Of That

Brandt Redd on Education, Technology, Energy, and Trust

12 September 2011

Breaking the Tyranny of the Bell Curve

If you take a random set of students, teach them all the same way and then give them all the same standardized assessment the results will follow a normal distribution or "bell curve" with a few excelling, the majority performing near average and a few failing. This is the tyranny of the bell curve.

There are all kinds of problems with this: Standardized tests result in normal distributions of scores because they are designed to do so. Not necessarily because human ability really follows a normal distribution. Indeed, human intelligence is malleable.

But let's set that aside for a moment and just go crazy theoretical. Suppose you had a large population of identical students. Then you put them in classrooms where instruction was delivered in identical ways. Then you gave them an identical assessment. The results would approximate a normal (or bell) curve. Why? Because a normal curve is what results when you average out a bunch of random errors. Instruction is naturally error prone. Students don't always pay attention. Even when they do, they don't always understand. Teachers make mistakes. People get sick or have bad days.

My colleague, Josh Jarrett, is fond of saying that high school graduates' knowledge is kind of like Swiss cheese with random holes in their understanding.

When looking at children, my natural inclination is to celebrate their differences. When they are dressed the same, in sports uniforms for example, I gravitate to the differences the color of their hair and their eyes, how they smile, who they cluster around, what grabs their interest.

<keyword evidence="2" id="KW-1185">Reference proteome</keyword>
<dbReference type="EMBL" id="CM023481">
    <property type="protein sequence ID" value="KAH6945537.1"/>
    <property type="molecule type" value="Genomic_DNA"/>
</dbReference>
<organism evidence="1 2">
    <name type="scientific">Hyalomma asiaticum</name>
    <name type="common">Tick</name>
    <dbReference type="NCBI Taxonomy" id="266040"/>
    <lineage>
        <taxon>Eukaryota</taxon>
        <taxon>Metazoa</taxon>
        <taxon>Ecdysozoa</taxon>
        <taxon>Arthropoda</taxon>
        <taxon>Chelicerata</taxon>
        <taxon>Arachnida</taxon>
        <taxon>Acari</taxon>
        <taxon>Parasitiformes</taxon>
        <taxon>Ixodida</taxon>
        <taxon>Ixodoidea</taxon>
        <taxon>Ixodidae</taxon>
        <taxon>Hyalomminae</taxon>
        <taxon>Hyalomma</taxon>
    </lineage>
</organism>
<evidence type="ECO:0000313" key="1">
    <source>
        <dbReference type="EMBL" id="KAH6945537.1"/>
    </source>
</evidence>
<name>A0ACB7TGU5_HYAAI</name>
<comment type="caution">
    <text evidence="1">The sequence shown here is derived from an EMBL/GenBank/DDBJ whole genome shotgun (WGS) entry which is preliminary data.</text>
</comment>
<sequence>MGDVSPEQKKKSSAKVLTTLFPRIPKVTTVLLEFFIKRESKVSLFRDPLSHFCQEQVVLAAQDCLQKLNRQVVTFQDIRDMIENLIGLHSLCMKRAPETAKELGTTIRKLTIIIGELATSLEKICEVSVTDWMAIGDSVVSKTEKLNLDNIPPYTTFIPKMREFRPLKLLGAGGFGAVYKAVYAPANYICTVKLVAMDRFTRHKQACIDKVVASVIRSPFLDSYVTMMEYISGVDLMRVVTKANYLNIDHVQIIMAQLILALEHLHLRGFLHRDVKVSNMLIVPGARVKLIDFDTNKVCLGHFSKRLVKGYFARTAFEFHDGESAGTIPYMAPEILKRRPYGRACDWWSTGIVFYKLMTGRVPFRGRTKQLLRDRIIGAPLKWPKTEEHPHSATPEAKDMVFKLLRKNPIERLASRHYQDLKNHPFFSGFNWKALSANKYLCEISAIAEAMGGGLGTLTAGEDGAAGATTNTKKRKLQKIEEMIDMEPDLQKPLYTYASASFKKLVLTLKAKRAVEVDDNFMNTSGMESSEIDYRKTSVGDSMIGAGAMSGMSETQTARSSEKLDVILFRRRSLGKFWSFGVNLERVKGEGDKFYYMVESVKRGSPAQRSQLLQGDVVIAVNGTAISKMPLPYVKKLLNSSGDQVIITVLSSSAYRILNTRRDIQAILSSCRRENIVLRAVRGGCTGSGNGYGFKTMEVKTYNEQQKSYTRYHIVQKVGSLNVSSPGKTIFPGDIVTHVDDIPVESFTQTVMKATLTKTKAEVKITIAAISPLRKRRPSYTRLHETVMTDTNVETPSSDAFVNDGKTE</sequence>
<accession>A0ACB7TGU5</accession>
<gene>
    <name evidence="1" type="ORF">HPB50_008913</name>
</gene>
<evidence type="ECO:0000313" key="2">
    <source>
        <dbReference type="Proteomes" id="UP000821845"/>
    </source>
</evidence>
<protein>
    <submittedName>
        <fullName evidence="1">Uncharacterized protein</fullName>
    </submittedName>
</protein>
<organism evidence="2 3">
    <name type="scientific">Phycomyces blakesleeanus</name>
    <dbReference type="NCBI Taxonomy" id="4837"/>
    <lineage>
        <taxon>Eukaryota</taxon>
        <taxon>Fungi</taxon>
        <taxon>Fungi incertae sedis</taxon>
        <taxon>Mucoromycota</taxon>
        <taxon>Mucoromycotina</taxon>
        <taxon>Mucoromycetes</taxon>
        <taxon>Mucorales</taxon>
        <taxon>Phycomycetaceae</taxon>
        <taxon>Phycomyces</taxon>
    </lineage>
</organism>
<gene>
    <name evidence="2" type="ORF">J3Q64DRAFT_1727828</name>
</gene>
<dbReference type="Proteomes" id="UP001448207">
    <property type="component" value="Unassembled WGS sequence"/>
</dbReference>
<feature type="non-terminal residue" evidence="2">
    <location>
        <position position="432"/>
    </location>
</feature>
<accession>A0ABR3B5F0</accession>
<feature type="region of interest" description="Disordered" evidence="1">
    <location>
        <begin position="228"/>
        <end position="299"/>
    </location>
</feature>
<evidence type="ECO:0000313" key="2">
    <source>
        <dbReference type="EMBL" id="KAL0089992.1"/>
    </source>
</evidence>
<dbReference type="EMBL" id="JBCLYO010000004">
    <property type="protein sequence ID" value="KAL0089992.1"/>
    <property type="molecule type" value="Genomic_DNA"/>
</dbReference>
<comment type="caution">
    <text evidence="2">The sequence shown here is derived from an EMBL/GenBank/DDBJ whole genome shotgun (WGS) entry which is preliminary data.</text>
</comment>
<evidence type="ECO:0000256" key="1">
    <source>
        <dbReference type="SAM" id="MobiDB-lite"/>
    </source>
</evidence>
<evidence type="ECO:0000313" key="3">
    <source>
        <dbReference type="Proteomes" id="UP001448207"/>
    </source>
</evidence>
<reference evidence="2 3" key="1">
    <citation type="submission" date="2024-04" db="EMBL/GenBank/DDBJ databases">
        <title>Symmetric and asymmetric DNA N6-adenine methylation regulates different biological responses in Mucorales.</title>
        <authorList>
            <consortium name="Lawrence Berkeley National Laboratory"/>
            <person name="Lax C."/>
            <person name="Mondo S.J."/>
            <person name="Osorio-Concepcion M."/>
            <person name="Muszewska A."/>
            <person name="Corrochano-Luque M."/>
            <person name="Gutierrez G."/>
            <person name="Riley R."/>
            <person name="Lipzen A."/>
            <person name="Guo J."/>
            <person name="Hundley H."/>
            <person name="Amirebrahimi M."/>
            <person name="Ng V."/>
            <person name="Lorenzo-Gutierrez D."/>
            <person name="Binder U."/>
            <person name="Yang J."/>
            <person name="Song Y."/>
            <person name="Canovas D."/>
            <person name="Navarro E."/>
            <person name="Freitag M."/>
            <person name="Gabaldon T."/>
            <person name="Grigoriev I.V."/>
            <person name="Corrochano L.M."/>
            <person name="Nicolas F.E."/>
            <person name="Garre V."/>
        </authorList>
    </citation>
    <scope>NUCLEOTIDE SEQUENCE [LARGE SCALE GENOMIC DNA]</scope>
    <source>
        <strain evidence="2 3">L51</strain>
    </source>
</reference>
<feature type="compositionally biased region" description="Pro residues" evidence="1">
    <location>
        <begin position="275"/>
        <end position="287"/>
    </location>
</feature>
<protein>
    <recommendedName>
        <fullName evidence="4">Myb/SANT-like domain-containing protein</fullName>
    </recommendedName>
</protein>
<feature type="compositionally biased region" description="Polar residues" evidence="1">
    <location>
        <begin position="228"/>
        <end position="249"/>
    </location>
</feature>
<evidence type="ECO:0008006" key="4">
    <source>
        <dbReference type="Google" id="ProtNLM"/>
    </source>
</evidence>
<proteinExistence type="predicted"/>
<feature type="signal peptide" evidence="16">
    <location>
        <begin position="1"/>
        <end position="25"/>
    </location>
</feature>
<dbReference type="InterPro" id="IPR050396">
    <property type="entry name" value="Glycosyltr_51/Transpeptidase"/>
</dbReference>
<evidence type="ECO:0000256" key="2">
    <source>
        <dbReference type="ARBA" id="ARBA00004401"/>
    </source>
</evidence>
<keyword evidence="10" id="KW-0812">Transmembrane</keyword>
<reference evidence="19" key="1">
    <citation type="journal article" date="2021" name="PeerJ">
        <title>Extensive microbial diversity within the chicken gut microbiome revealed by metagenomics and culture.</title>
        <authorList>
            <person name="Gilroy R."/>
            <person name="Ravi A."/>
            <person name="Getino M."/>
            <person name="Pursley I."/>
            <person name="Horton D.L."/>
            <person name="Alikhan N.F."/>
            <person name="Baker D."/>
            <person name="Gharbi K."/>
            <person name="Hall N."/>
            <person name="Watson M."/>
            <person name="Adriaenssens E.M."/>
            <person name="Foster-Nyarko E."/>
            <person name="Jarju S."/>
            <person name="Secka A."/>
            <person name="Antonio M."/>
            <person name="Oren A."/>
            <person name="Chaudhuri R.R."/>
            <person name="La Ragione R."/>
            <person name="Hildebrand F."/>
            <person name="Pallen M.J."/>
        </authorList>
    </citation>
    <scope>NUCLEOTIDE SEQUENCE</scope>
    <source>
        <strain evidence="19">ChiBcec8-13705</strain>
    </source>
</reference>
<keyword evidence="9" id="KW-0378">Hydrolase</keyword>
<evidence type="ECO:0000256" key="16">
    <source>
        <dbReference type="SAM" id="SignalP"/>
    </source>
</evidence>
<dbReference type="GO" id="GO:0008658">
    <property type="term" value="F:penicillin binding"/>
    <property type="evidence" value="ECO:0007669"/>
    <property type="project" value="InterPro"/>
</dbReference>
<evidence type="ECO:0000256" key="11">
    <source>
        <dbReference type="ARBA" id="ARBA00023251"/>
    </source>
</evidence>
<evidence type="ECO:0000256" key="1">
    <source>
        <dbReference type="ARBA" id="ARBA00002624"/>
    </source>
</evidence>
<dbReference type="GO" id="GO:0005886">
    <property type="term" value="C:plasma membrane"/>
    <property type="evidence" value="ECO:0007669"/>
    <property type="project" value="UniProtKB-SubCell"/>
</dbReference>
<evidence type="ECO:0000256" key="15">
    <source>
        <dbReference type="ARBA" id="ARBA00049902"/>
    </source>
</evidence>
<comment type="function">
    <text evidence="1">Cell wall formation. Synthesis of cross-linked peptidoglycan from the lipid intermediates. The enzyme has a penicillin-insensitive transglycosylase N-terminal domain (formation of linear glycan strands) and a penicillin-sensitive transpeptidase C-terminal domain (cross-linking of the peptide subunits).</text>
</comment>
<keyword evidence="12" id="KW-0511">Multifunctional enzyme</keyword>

Despite this diversity, our society needs all children to reach a certain standard of competency in core subjects of literacy and mathematics. Likewise, they need to have a basic understanding of the social and civic institutions and norms that are essential to prosperous society.
So, the challenge is achieving consistent results (academic achievement) while prizing the inconsistency of the inputs (our children). The obvious answer is that we adapt the education to the needs of each student. As a friend put it, "Every student should have an IEP."

But IEPs or Personalized Learning, as we prefer to call it, is prohibitively expensive, right? I believe that the principles of mass customization so successfully applied in other industries can also be applied to education. I'll be writing more on this in coming weeks.

Posts in this series:
Breaking the Tyranny of the Bell Curve
Tackling Bloom's Two Sigma Problem
The Personalized Learning Model

1 comment:

  1. I was recently talking with my maths teacher friend here in the UK about the differences in education vs the US. I was telling her about some of the problems with "no child left behind" and she told me about their initiative with a similar goal and name, "Every Child Matters" (http://en.wikipedia.org/wiki/Every_Child_Matters) - but the approach is from the individual rather than the test results. Her challenge and duty as a teacher is to find the individual needs of every child and teach to those needs. It seemed like a much better approach to me, although a great challenge - and maybe similar to what you are saying about personalized learning.